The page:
Herb Basics 101: Buyer Beware


In our last post, we talked about the importance of being well informed when you source herbs and herbal products.

In case you think we were overstating the need for this, we just discovered the results of an investigation published by the Office of the Attorney General of the State of New York.

They took at at look at the actual contents of “herbal supplements” sold in Wal-Mart, Target and Walgreens in New York State and here’s what they found:

Of the products subjected to DNA testing, only 21% had DNA from the plants listed on the bottle.

Or to put it another way, for nearly 80% of the products sold in these stores the labeling was fraudulent.

Not only did these products not have the ingredients advertised, many were contaminated with rice, wheat, wild carrots (!), asparagus or/and allium. (Allium is the genus that includes onions and garlic, but also hundreds of wild species.)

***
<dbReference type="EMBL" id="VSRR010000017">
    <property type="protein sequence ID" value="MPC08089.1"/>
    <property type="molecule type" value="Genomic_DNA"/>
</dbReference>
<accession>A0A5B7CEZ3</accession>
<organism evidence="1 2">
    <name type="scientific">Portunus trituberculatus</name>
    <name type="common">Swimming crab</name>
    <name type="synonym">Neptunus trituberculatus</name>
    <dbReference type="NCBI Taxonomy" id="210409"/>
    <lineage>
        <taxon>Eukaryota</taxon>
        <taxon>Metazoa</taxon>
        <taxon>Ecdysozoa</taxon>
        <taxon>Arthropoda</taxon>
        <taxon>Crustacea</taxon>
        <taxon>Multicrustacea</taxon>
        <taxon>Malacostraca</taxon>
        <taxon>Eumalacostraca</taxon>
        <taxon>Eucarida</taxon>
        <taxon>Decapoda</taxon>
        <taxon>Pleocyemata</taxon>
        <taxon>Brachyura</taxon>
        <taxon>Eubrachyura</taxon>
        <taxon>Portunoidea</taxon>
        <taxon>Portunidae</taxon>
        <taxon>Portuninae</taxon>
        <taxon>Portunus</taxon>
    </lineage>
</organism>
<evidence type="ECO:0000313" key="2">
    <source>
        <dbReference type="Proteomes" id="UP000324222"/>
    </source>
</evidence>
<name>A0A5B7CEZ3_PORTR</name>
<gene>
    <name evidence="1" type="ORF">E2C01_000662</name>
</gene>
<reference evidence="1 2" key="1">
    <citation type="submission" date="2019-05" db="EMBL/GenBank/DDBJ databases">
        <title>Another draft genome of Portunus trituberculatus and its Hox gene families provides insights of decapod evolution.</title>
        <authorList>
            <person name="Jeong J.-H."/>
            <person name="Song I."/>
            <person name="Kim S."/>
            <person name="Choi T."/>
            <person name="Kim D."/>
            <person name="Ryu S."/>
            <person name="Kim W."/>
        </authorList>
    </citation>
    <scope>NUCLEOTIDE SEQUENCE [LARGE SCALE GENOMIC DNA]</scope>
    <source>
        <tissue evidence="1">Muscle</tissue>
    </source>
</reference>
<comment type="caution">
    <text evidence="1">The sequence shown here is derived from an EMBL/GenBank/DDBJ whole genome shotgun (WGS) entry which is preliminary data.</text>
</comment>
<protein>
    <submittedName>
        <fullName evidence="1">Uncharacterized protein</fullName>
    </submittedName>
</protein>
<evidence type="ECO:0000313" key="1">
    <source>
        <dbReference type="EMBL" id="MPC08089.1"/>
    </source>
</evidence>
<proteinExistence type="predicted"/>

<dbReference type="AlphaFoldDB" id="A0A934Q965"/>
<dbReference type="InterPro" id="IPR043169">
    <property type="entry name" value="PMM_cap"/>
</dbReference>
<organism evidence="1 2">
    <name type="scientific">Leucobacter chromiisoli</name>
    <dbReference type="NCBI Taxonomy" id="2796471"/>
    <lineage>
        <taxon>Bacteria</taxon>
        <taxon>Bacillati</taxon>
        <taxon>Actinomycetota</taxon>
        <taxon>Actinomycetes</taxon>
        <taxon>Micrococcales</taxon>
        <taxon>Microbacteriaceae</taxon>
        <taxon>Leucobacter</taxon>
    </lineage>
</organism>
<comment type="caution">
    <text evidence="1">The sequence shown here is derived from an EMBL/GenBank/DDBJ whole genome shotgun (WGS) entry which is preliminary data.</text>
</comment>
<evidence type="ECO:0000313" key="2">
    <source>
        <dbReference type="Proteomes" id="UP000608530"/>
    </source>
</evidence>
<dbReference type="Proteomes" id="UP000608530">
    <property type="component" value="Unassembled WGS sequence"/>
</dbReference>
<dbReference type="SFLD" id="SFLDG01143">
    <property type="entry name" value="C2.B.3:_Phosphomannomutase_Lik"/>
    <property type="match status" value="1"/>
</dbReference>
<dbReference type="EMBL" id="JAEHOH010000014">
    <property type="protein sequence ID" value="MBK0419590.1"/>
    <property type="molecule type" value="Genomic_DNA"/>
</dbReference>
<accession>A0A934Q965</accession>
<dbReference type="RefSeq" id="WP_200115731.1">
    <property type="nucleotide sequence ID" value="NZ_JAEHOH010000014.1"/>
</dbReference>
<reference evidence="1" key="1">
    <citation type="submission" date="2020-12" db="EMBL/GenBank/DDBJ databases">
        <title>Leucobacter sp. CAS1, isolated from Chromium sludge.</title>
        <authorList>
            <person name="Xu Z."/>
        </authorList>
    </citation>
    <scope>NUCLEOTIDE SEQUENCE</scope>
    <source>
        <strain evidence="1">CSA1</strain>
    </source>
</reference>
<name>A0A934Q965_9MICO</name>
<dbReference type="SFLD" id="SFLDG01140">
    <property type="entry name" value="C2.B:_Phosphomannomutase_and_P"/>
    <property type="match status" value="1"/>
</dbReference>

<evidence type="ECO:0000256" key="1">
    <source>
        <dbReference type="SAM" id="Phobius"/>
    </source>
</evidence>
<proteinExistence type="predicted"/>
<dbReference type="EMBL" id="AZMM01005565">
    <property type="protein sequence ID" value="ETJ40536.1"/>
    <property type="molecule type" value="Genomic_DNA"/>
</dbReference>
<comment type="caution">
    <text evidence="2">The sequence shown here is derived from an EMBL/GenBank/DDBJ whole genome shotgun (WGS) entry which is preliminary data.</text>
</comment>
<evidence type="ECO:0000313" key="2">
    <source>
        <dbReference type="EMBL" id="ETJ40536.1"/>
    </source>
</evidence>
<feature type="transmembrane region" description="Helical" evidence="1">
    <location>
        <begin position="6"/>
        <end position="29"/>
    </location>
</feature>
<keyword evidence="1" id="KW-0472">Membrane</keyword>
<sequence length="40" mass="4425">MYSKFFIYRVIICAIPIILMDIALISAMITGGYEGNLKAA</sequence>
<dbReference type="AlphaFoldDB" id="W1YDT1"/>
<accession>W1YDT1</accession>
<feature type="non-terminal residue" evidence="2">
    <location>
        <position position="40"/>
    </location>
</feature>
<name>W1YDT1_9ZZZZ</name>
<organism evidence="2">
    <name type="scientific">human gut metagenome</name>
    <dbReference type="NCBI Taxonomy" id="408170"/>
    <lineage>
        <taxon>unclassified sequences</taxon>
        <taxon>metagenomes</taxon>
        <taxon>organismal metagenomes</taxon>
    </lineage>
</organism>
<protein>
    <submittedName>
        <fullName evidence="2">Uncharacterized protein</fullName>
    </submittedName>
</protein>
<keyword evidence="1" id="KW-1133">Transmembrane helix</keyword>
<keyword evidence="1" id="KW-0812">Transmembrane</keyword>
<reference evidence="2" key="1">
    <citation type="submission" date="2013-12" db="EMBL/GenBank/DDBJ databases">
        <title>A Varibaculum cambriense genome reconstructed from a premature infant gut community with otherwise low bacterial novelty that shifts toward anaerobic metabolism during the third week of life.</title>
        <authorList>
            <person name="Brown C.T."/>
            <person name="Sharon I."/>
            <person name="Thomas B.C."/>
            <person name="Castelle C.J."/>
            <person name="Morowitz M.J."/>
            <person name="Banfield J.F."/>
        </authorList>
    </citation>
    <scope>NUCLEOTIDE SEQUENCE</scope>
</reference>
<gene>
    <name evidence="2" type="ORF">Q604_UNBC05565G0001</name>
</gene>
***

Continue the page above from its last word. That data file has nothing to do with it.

It looks like these bogus products are formulated with cheap fillers (wheat and rice) and any random green plant the manufacturer could purchase cheaply.

In Europe, doing this would land the suppliers in jail. In New York it was “just business” and the products were simply removed from the shelves with no penalty to anyone involved.

Did Wal-Mart, Target and Walgreens know they were selling mislabeled garbage? I hope not.

On the other hand, given the tens of millions of dollars they rack up each year selling these low and no quality products, you’d think they’d invest a little money to keep their vendors honest.

But apparently, that’s not a priority for them.

Fortunately, highly reliable sources for herbs and herbal formulas do exist – but supermarkets, super stores, vitamin stores and sadly even some “health food” stores are not among them.

If you haven’t yet read Herb Basics 101: Acquisition and Storage it will give you simple guidelines for obtaining and properly storing quality herbs.

– Ken McCarthy